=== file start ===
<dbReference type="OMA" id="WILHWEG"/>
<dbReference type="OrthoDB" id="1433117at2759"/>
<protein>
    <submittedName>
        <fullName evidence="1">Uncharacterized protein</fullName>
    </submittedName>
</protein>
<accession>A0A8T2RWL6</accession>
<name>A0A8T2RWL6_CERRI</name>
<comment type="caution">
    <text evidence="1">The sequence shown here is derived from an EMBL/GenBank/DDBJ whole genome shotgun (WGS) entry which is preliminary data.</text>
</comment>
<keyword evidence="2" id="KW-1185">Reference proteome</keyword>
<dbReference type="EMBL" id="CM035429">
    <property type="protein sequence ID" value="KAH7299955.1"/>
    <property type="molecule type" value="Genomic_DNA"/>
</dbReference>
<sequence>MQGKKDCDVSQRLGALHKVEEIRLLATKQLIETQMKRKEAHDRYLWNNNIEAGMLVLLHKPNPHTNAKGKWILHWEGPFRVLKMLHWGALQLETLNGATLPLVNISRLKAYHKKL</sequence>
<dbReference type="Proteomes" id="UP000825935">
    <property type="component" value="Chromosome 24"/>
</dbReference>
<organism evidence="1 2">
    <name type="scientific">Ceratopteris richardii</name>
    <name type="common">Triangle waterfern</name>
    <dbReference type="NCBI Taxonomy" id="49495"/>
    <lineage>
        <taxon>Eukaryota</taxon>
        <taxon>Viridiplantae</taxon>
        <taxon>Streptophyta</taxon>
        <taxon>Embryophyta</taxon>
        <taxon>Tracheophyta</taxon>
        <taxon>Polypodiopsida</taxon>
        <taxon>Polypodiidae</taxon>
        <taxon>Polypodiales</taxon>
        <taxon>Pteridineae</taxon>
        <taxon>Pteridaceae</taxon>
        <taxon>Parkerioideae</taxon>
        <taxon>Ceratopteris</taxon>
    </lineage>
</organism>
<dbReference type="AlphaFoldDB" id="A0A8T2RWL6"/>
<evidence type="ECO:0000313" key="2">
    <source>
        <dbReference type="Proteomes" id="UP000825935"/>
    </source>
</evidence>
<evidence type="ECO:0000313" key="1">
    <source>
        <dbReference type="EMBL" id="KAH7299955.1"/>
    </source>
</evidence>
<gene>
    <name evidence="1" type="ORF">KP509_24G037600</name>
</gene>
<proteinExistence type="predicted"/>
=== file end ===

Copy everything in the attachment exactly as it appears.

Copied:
<dbReference type="OMA" id="WILHWEG"/>
<dbReference type="OrthoDB" id="1433117at2759"/>
<protein>
    <submittedName>
        <fullName evidence="1">Uncharacterized protein</fullName>
    </submittedName>
</protein>
<accession>A0A8T2RWL6</accession>
<name>A0A8T2RWL6_CERRI</name>
<comment type="caution">
    <text evidence="1">The sequence shown here is derived from an EMBL/GenBank/DDBJ whole genome shotgun (WGS) entry which is preliminary data.</text>
</comment>
<keyword evidence="2" id="KW-1185">Reference proteome</keyword>
<dbReference type="EMBL" id="CM035429">
    <property type="protein sequence ID" value="KAH7299955.1"/>
    <property type="molecule type" value="Genomic_DNA"/>
</dbReference>
<sequence>MQGKKDCDVSQRLGALHKVEEIRLLATKQLIETQMKRKEAHDRYLWNNNIEAGMLVLLHKPNPHTNAKGKWILHWEGPFRVLKMLHWGALQLETLNGATLPLVNISRLKAYHKKL</sequence>
<dbReference type="Proteomes" id="UP000825935">
    <property type="component" value="Chromosome 24"/>
</dbReference>
<organism evidence="1 2">
    <name type="scientific">Ceratopteris richardii</name>
    <name type="common">Triangle waterfern</name>
    <dbReference type="NCBI Taxonomy" id="49495"/>
    <lineage>
        <taxon>Eukaryota</taxon>
        <taxon>Viridiplantae</taxon>
        <taxon>Streptophyta</taxon>
        <taxon>Embryophyta</taxon>
        <taxon>Tracheophyta</taxon>
        <taxon>Polypodiopsida</taxon>
        <taxon>Polypodiidae</taxon>
        <taxon>Polypodiales</taxon>
        <taxon>Pteridineae</taxon>
        <taxon>Pteridaceae</taxon>
        <taxon>Parkerioideae</taxon>
        <taxon>Ceratopteris</taxon>
    </lineage>
</organism>
<dbReference type="AlphaFoldDB" id="A0A8T2RWL6"/>
<evidence type="ECO:0000313" key="2">
    <source>
        <dbReference type="Proteomes" id="UP000825935"/>
    </source>
</evidence>
<evidence type="ECO:0000313" key="1">
    <source>
        <dbReference type="EMBL" id="KAH7299955.1"/>
    </source>
</evidence>
<gene>
    <name evidence="1" type="ORF">KP509_24G037600</name>
</gene>
<proteinExistence type="predicted"/>